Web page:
This second part in the series on ‘governance of internal and external audits’, provides an in-depth overview into the design of the internal audit function, which, despite being a critical one, is often ignored in many DFIs/FIs. It also touches on other aspects related to effective efficient and transparent external audits in DFIs/FIs.
At the outset, I would like to mention that there are some key design observations regarding internal audits and action points for the benefit of central banks worldwide, who often perform the dual roles of regulation and supervision (especially in relation to systemically important DFIs/FIs).
First, as any central banker would agree, internal auditors play a critical role in any DFI/FI. The primary role of internal auditors therefore would have to be to independently and objectively review and evaluate an DFI’s/FI’s activities to maintain or improve the efficiency and effectiveness of risk management, internal controls, and corporate governance. And they can do this by:
- Evaluating the reliability, adequacy, and effectiveness of accounting, operating, and administrative controls.
- Ensuring that DFI/FI internal controls result in prompt and accurate recording of transactions and proper safeguarding of assets.
- Determining whether a DFI/FI complies with laws and regulations and adheres to established policies.
- Determining whether management is taking the appropriate steps to address current and prior control deficiencies and their previous audit report recommendations.
For this, as central bankers would acknowledge, internal auditors must understand a DFI’s/FI’s strategic direction, objectives, products, services, and processes, as well as clients, to conduct these activities and make an objective judgment on the above. The auditors then communicate their findings to the board of directors or its audit committee, who will thereafter brief and discuss with senior management.
In addition, as central bankers would concur, internal auditors often have a role in transformation activities. This role may include duties such as helping the board and management evaluate safeguards and controls, including appropriate documentation and audit trails, during the transformation process at the DFI/FI—this is a critical issue as many DFIs/FIs transform, in some sense or another, to keep up with the highly dynamic nature of the financial services industry.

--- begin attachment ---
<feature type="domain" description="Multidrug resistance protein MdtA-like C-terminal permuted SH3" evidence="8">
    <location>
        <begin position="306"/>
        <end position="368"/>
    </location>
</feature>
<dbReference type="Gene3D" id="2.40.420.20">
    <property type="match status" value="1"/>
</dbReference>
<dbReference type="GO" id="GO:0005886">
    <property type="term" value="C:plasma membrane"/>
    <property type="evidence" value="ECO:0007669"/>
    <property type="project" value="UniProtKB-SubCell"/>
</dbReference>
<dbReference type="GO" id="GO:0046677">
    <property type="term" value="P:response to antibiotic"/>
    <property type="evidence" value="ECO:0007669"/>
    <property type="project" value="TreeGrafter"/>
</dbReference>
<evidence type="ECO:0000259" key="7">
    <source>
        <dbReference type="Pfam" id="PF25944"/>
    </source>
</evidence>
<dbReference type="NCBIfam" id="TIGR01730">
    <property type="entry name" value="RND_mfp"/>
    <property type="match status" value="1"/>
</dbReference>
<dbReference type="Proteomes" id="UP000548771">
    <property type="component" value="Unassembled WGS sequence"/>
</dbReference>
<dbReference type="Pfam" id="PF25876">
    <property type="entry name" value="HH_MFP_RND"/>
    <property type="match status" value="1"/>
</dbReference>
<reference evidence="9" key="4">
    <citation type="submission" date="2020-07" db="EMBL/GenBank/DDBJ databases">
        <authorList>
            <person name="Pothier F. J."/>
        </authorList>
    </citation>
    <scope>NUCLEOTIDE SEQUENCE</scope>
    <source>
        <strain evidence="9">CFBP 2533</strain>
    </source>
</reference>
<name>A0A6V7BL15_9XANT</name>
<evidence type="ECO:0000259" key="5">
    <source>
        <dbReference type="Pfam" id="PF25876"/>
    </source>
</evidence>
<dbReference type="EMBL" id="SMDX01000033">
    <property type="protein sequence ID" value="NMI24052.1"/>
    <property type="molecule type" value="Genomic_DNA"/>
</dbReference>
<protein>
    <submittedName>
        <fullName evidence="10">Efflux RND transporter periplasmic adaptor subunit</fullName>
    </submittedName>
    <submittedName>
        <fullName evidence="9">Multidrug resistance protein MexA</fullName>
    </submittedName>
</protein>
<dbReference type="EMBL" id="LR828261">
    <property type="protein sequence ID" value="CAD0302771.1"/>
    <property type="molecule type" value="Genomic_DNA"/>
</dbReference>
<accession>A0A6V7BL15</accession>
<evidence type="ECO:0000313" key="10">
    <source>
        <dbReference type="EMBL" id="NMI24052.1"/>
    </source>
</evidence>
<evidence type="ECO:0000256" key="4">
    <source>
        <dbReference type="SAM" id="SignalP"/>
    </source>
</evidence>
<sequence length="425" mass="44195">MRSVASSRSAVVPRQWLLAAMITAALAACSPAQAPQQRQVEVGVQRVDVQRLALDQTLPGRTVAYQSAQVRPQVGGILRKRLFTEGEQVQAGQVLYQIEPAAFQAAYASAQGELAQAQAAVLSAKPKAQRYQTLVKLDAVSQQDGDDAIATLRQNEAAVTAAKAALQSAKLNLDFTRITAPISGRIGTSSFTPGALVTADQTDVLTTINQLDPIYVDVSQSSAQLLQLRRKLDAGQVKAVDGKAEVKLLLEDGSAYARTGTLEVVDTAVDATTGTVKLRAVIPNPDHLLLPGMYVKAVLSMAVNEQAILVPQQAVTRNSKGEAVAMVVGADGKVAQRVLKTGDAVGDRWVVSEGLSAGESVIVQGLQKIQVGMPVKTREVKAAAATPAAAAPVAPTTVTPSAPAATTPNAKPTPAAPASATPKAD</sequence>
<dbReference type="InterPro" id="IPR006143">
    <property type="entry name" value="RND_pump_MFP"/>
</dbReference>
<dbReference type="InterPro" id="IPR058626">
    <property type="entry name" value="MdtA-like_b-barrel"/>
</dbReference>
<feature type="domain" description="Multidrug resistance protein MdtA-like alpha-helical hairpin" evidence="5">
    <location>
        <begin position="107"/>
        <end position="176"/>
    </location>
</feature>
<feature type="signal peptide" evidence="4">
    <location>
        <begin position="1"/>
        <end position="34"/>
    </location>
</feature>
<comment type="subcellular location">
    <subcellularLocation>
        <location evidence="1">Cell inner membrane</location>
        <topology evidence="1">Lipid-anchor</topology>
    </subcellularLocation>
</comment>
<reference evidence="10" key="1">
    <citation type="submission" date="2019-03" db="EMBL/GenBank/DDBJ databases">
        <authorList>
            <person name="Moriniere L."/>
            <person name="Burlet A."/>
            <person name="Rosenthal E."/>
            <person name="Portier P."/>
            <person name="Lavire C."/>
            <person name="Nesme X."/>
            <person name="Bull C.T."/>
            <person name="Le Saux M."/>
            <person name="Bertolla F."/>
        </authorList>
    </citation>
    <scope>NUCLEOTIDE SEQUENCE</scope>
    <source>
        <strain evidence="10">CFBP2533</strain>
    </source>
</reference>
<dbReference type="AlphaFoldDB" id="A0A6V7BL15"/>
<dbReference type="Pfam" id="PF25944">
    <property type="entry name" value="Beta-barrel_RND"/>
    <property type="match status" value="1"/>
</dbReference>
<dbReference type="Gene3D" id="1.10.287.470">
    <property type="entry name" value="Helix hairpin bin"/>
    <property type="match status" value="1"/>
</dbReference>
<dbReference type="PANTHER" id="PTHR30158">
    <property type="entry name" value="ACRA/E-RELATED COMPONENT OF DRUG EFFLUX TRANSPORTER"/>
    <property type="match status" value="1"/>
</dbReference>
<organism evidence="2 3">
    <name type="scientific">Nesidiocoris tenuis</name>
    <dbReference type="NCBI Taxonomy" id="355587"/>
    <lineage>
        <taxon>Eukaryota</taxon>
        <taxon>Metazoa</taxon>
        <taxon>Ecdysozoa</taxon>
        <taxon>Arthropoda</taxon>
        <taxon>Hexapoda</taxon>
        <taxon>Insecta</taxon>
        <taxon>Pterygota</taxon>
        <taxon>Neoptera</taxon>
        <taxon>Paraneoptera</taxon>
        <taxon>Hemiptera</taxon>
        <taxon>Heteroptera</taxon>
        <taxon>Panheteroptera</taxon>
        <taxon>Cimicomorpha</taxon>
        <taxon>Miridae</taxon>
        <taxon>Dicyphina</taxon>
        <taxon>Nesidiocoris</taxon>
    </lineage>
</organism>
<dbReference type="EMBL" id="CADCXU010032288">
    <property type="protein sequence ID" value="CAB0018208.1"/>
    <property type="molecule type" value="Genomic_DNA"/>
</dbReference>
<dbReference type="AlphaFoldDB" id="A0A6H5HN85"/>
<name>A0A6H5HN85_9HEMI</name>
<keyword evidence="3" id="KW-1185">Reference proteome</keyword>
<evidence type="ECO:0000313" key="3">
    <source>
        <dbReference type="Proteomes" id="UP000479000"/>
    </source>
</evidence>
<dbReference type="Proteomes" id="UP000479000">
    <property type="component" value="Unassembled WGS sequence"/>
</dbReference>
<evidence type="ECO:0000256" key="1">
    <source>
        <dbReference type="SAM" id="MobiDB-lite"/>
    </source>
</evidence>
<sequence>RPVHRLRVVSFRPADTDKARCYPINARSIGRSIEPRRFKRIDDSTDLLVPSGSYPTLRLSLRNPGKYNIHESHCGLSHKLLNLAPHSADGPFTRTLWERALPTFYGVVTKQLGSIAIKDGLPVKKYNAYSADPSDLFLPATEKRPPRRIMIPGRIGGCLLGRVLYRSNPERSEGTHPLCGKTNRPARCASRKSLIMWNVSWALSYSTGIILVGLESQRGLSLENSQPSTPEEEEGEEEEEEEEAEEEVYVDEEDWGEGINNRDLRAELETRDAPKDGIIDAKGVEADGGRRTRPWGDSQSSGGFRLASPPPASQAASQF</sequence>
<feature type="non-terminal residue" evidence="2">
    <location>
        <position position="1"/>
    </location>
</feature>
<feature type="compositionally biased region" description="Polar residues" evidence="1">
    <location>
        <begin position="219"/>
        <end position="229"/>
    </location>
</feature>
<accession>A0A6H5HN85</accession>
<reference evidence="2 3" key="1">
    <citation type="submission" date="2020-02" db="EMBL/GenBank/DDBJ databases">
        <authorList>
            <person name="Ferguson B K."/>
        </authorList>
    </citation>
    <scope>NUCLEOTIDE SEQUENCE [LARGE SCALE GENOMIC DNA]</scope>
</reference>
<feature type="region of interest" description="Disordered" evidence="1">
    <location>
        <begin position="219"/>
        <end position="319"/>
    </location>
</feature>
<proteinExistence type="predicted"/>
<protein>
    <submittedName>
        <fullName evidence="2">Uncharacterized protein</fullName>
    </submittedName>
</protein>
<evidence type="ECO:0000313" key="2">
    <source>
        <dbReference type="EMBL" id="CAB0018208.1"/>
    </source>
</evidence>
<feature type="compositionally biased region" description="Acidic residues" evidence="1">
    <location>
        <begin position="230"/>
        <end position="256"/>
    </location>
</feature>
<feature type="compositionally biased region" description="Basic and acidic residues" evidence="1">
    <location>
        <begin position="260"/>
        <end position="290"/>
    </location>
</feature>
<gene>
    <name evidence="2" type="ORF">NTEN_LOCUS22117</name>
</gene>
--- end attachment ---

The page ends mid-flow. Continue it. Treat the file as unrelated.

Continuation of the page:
While the point that DFIs/FIs should conduct their internal audit activities according to existing professional standards and guidance is well taken, exactly how the internal audit function is organized depends on the DFI’s/FI’s size, complexity, scope of activities, and risk profile, as well as the responsibilities assigned to the internal auditor by the board of directors.
In larger DFIs/FIs, a chief auditor and a full-time internal audit staff may accomplish the internal audit function. In other FIs, the internal audit function may be accomplished by one or two employees or a holding company or even by an outside vendor. In many small FIs, the officer or employee designated as a part-time auditor may also have operational responsibilities. In any case, to maintain absolute independence, central banks should ensure that the person responsible for accomplishing the internal audit function is independent of whatever area is being audited and reports her (or his) findings directly to the board and/or its audit committee.
Central banks should also mandate that the audit committee should position the internal audit function in the institution’s organizational structure so that the function will perform its duties with impartiality and not be unduly influenced by managers of day-to-day operations. The ideal organizational arrangement is having the internal audit function report directly and solely to the audit committee regarding both internal audit issues and administrative matters, for example, resources, budget, and compensation.
Some DFIs/FIs place the manager of internal audit under a dual reporting arrangement: functionally accountable to the audit committee for matters such as the design of audit plans and the review of audit scope and audit findings, while reporting to a senior executive on administrative matters. Such an arrangement potentially limits the internal audit manager’s independence and objectivity when auditing the senior executive’s lines of business. Therefore, central banks should ensure that this does not happen at DFIs/FIs under their regulation and supervision. Thus, the chief financial officer, controller, or other similar positions should be excluded from overseeing the internal audit activities even in a dual role. In structuring the reporting hierarchy for the internal audit function, central banks must mandate the audit committee to always recognize this risk of diminished independence against the benefit of reduced administrative burden in adopting a dual reporting organizational structure.